What is your project’s Bus Factor?

January 4, 2011

Uncategorized

What it is?

In a previous job I had it was the “Beer Truck” factor (you can see where our heads were) but the common term these days is Bus Factor. Put simply, it’s your projects exposure to the risk of key members disappearing tomorrow. To be crude if your project can’t survive a key member of your project being hit by a bus tomorrow then you have a very high “Bus Factor”.

[Side Note: At ZendCon 2009, Microsoft's Josh Holmes rented a party bus to take people from the conference in San Jose up to the Bing Launch party in San Francisco. There were so many of ZendCon's speakers on the bus that it was joked that the conference could not continue the next day if the bus crashed. The conference literally had a very high bus factor. Thankfully, they all made it back safe and sound, if a little worse for wear. :)]

Isn’t this just an Open Source problem?

How high is your project’s bus factor? Are there portions of the project that are only understood by a single person or small group? If so, it’s high. It’s not only open source projects that have bus factors though, I would propose to you that corporate projects and teams usually have a much higher bus factor than open source projects. In OS, you can grab the code, read it, learn from it, understand it and contribute to it as you like. Corporate teams are not usually setup that loosely. A developer may be assigned a part of a project and become the expert on that part. If he/she is the only developer who understand that part of the project then you have just increased your team’s bus factor.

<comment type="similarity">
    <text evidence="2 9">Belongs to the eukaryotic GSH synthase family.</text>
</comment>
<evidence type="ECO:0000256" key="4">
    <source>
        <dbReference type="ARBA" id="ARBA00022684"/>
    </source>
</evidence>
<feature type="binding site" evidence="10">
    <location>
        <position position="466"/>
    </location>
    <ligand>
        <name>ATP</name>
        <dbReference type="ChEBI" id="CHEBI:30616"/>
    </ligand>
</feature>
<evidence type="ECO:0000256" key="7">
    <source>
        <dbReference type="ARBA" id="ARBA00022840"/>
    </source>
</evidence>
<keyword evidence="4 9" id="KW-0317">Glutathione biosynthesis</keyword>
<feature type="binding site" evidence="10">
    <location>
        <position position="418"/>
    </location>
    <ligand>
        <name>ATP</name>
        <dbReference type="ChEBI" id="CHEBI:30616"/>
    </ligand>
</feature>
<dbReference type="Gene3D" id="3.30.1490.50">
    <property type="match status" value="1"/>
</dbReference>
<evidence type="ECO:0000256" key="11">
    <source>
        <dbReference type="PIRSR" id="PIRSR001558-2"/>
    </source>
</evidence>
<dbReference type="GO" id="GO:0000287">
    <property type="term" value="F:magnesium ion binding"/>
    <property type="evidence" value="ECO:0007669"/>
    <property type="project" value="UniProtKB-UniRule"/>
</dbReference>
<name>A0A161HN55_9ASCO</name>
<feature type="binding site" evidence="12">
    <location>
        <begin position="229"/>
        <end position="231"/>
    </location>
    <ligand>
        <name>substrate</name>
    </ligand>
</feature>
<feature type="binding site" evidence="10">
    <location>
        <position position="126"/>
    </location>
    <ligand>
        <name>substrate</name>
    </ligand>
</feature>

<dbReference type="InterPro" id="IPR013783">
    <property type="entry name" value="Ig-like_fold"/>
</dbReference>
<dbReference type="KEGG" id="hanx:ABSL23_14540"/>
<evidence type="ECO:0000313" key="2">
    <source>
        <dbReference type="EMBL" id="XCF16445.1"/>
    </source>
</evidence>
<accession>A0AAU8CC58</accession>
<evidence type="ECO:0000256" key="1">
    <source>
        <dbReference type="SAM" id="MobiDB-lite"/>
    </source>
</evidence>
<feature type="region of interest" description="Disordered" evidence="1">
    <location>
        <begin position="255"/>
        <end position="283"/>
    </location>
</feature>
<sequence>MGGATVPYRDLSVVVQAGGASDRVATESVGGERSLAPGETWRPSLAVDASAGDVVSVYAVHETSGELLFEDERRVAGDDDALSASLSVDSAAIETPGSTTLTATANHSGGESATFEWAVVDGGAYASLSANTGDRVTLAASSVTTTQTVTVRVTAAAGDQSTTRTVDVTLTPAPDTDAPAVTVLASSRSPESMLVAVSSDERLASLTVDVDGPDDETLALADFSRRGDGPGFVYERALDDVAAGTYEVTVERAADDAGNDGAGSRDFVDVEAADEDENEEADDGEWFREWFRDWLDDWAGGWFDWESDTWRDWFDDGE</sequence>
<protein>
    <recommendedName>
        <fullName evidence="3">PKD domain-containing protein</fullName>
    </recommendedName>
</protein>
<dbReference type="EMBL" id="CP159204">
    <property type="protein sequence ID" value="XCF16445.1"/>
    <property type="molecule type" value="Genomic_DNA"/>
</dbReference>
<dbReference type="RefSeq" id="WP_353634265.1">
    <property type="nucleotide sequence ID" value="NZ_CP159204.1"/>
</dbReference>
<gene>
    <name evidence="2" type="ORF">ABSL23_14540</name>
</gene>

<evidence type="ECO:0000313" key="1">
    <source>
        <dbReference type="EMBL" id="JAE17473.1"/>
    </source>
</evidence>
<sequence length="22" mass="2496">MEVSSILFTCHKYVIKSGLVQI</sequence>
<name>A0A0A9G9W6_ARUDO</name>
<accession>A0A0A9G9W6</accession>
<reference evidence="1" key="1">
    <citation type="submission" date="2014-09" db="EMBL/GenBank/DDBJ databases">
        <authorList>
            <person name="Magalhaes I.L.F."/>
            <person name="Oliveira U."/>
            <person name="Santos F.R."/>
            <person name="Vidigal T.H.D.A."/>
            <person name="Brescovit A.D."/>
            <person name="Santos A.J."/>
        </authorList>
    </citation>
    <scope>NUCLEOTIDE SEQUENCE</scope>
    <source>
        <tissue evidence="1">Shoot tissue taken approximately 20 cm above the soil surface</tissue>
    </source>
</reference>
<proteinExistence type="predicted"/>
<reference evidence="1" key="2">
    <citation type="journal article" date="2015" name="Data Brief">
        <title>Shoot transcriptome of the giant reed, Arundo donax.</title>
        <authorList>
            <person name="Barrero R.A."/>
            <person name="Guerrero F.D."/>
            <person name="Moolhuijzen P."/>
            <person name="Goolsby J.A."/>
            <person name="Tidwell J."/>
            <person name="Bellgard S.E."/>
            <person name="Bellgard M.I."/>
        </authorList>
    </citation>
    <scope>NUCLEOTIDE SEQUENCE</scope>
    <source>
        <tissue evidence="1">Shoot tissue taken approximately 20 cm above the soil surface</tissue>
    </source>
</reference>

If you are one of those developers that has worked themselves into a very secure position by writing code so arcane and interwoven that you are the only person who could ever understand it, you are a serious risk to your project. Beware, if your team reads this and understands what you’ve done, your position might unravel quickly and you may find yourself looking for a new team to put at risk.

How can you avoid it?